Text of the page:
During the 17th century, London suffered a plague so severe that it killed almost 1/4 of its entire population in 18 months. Scientists haven’t been sure what exactly caused the widespread disease, until now. 
Up until recently, scientists have suspected that the 17th century plague was similar to that of the Black Death, but there was much debate about whether that was indeed the cause.
Researchers used the skeleton’s teeth to determine the bacteria they had been exposed to at the time of death. While bacteria cannot live for hundreds of years inside of teeth, their enamel shell can help preserve bacteria to allow for researchers to examine it.
The bacteria died shortly after the person carrying it did, meaning that it doesn’t pose a risk to scientists today. The DNA inside of the teeth was examined by Museum of London Archaeology (MOLA) and the Max Planck Institute in Germany to determine what exactly those who had perished had been exposed to.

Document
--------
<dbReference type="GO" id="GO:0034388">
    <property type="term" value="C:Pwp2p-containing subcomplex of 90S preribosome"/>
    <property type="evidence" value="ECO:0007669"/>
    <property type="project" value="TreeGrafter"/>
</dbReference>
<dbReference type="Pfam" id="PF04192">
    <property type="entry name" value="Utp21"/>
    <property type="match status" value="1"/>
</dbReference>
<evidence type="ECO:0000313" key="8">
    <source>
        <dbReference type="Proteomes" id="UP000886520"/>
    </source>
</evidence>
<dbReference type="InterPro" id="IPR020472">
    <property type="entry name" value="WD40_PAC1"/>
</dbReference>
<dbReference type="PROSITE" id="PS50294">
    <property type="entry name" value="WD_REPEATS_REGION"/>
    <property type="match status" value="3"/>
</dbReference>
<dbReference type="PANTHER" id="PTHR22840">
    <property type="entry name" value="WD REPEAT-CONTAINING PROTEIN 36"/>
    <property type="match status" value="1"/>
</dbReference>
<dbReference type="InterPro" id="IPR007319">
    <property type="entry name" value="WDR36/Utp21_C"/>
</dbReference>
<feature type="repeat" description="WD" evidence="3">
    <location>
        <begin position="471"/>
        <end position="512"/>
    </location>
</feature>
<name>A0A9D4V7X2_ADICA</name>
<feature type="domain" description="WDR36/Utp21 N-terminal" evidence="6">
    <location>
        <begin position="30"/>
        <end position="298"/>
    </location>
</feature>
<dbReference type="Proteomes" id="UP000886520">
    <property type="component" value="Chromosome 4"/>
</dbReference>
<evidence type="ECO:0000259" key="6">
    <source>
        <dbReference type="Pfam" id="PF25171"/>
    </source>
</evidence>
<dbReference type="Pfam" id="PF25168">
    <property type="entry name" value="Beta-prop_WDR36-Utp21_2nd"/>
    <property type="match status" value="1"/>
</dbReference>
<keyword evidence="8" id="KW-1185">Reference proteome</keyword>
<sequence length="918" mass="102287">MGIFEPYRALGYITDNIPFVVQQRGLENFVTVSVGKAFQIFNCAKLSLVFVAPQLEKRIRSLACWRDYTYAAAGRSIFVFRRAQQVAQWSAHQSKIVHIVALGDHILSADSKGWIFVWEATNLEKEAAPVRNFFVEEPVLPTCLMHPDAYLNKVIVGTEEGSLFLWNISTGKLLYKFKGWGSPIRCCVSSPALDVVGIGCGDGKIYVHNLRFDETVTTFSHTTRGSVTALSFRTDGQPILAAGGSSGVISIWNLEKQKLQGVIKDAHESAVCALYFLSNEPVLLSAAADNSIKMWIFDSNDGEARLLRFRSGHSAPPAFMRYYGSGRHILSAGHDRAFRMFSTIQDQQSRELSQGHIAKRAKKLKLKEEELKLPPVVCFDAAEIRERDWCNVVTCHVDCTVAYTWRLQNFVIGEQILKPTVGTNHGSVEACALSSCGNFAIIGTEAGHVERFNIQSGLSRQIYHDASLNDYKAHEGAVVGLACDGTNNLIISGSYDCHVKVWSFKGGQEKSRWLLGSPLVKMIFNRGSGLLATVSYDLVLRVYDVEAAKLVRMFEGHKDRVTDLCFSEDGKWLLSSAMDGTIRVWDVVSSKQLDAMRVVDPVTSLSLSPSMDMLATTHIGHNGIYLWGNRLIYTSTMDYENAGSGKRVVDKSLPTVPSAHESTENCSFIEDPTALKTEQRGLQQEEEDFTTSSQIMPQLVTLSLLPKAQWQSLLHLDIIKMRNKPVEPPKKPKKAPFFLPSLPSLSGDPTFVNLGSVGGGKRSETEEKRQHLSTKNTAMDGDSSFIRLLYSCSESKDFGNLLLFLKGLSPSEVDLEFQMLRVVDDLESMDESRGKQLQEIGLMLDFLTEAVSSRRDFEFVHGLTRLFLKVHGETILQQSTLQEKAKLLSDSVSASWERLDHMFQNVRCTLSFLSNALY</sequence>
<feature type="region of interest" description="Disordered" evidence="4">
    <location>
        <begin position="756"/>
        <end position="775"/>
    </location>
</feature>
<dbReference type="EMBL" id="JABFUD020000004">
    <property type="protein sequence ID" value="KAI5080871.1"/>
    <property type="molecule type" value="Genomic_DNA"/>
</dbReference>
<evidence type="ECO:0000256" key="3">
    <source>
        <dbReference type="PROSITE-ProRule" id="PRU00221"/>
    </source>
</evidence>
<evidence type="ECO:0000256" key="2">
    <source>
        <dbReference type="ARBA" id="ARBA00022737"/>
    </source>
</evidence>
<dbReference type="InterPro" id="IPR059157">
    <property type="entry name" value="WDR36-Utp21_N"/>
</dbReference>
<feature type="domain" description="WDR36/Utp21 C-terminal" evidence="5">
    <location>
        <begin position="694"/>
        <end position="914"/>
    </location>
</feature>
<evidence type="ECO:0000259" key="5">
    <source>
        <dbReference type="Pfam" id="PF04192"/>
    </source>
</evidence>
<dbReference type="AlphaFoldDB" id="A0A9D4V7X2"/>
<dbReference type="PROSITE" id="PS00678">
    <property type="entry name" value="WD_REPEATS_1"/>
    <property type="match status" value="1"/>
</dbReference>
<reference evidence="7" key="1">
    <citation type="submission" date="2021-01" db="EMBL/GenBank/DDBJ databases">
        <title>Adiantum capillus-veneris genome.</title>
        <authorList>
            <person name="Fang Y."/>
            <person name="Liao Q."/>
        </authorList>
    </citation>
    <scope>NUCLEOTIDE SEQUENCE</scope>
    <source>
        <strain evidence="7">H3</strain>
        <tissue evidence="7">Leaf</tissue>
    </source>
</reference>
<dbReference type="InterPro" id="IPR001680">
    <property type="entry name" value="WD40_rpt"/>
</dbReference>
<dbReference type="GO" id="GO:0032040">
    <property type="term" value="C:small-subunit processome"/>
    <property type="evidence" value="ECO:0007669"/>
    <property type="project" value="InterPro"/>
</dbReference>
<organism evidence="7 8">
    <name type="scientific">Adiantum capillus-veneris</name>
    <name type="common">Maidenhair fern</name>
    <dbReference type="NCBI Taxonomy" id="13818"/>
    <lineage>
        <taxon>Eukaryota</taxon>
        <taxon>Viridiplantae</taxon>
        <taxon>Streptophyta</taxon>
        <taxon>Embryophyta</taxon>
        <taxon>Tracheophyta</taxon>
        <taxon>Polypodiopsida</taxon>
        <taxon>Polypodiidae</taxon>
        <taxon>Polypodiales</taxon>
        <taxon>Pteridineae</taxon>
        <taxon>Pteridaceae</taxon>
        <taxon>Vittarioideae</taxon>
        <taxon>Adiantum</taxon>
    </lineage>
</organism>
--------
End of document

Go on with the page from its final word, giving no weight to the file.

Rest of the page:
Don Walker, senior osteologist at Museum of London Archaeology, said of modern samples of yersinia pestis:
“It does not behave that way today. It’s much slower and spreads less dramatically. Could it be that there was some form of mutation? Or was it to do with host susceptibility and response? Were humans carrying greater disease loads in those days (e.g., tuberculosis) and had poor nutrition, making them more vulnerable?”
Scientists will then compare this new DNA to DNA from the 14th century bubonic plague to attempt to source where the disease came from originally. Many theorize that the plague was brought over from Asia, though another popular theory remains that rodents contracted the disease and passed it on to humans.
Because of excavation for the planned Crossrail station, thousands of artifacts spanning over the past 70,000 years have been discovered. 
 The Independent